The Philadelphia Orchestra, recently called the “sexiest” of the great American orchestras by Steven Kruger in his review of their appearance at Davies Hall in San Francisco, is great in many other ways as well. When I lived in New York City in the 1990’s, after a steady diet of Cleveland, the New York Philharmonic, and—more distantly at that time—Boston, I was always seduced by the musicality of the Philadelphians’ playing in all sections and the beauty of their phrasing and sound at Carnegie. I once made the pilgrimage down to hear Sawallisch conduct Beethoven’s Ninth at the Pennsylvania Academy of Music, where the Orchestra should clearly have stayed. The Academy has the shorter reverberation time of an opera house, but the resulting dryness, I found, was amply compensated by the fine balance of the sound from top to bottom. One musical legend claims that Stokowski devised the common American arrangement of placing the second violins at the left, behind the first violins, in order to enrich the Philadelphia strings in the Academy of Music. At SPAC, with the same arrangement, the orchestra sounded as wonderful as ever.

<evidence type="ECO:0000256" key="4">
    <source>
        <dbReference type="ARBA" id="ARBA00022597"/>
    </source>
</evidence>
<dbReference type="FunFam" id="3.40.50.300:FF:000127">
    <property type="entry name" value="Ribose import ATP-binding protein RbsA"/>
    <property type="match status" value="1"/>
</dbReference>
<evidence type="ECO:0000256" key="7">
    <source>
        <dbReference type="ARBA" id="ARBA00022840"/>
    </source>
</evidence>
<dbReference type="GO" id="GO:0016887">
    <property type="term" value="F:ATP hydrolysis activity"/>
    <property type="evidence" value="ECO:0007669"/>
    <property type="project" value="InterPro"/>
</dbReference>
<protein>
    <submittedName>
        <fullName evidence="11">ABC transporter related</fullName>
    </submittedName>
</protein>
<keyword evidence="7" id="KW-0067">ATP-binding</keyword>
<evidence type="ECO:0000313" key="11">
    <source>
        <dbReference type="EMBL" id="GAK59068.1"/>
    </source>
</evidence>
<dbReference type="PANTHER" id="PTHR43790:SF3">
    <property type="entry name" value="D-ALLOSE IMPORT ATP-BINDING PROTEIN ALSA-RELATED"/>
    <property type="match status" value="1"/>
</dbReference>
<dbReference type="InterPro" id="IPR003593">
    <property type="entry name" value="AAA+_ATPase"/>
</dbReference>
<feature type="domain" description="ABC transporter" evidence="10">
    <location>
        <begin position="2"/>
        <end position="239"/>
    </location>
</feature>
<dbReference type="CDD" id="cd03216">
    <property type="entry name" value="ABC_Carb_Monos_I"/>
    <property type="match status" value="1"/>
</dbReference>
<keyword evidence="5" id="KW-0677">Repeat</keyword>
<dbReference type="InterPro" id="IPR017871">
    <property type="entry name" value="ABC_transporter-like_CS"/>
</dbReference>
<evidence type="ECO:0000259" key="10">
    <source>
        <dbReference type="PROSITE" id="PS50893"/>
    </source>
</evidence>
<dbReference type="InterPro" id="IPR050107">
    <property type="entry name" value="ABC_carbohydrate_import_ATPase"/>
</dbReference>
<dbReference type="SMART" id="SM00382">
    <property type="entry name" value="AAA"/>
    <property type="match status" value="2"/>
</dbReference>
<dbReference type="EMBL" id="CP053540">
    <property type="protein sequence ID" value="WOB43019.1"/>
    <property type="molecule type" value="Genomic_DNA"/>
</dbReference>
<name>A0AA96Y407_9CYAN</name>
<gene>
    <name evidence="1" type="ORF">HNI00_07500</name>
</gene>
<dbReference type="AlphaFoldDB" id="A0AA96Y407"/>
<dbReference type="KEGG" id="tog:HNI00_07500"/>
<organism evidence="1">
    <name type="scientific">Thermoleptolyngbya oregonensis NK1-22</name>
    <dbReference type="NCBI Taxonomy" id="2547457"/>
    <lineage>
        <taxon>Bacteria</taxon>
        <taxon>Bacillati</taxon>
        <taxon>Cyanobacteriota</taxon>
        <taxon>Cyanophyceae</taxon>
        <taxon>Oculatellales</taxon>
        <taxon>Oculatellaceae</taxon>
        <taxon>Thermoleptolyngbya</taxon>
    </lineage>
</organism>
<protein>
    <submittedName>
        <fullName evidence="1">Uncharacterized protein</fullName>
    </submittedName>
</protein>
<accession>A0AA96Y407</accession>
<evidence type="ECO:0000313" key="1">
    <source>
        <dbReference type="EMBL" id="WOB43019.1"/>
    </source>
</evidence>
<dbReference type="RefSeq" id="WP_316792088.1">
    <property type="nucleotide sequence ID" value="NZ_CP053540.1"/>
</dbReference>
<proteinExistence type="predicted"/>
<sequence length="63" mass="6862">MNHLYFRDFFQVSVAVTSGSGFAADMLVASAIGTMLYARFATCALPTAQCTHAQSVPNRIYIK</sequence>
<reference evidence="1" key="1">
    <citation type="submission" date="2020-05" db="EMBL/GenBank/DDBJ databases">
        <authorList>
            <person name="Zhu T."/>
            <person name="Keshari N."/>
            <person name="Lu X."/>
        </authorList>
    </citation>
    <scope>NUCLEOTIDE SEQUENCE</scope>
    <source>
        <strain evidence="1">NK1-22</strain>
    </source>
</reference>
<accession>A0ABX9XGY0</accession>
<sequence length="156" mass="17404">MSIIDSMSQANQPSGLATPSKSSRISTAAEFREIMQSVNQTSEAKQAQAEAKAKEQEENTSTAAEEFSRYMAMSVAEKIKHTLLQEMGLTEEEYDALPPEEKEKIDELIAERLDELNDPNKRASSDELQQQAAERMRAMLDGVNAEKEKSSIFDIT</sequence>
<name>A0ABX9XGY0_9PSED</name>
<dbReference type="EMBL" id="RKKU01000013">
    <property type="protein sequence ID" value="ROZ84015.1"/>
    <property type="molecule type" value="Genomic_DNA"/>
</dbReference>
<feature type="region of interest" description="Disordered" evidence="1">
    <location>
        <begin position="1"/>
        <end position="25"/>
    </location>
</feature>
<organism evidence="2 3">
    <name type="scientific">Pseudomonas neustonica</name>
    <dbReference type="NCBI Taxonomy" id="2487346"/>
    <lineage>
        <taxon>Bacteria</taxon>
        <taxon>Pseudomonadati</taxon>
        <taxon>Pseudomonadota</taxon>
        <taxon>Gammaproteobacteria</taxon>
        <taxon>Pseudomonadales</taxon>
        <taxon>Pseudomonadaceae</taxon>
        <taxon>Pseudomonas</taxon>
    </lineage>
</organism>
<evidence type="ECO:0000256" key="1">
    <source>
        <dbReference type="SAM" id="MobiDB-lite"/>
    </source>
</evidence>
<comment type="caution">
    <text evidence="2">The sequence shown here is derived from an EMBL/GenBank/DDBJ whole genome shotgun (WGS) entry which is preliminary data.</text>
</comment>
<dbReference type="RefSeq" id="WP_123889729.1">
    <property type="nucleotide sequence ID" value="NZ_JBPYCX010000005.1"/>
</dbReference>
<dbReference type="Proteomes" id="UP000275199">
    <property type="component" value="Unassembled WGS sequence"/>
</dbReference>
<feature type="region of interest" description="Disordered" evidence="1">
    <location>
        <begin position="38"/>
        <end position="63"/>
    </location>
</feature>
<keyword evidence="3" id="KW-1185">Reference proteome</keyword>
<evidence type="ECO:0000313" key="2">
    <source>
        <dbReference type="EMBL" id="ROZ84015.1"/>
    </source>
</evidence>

The Tchaikovsky concerto opened the program—not one of his better compositions, and with two piano concerti by Mozart, one by Beethoven, and Tchaikovsky’s great Fifth and Sixth Symphonies fresh in my memory, this was more apparent than ever. Moreover, Garrick Ohlsson, who is renowned for his musical integrity, is not the man to tart the concerto up with gratuitously sensual pianism or forced technical fireworks—although Richter and Van Cliburn could bring it off and still hold their heads high. Ohlsson played it with commitment and precision (with only one false start or memory lapse as an exception), but his straightforward approach was not about to hide anything. M. Denève seemed entirely in sympathy with him, and, as a team, they seemed almost to read each other’s minds. Although the execution could not have been finer, the problems of structure and proportion in the first movement were as apparent as ever. Tchaikovsky’s orchestral writing is really quite dull in this movement. He begins to make up for it in his far more interesting slow movement, in which the piano dialogues very prettily with solo cello, flute, and oboe in a chamber music relationship. This was exquisitely phrased by Mr. Ohlsson and the Philadelphia soloists and showed everyone’s musicianship at its best. In the final movement Tchaikovsky gets us to the desired rousing conclusion efficiently enough. Denève steadily followed the structure of the succeeding sections with due attention to their contrasting moods, keys, and textures. He saw his chance to work up some special fire in the manic ff tutti with its repeated phrase just before no. 40 and its return in the final section—ample proof that there was nothing tepid in his approach to the old blockbuster.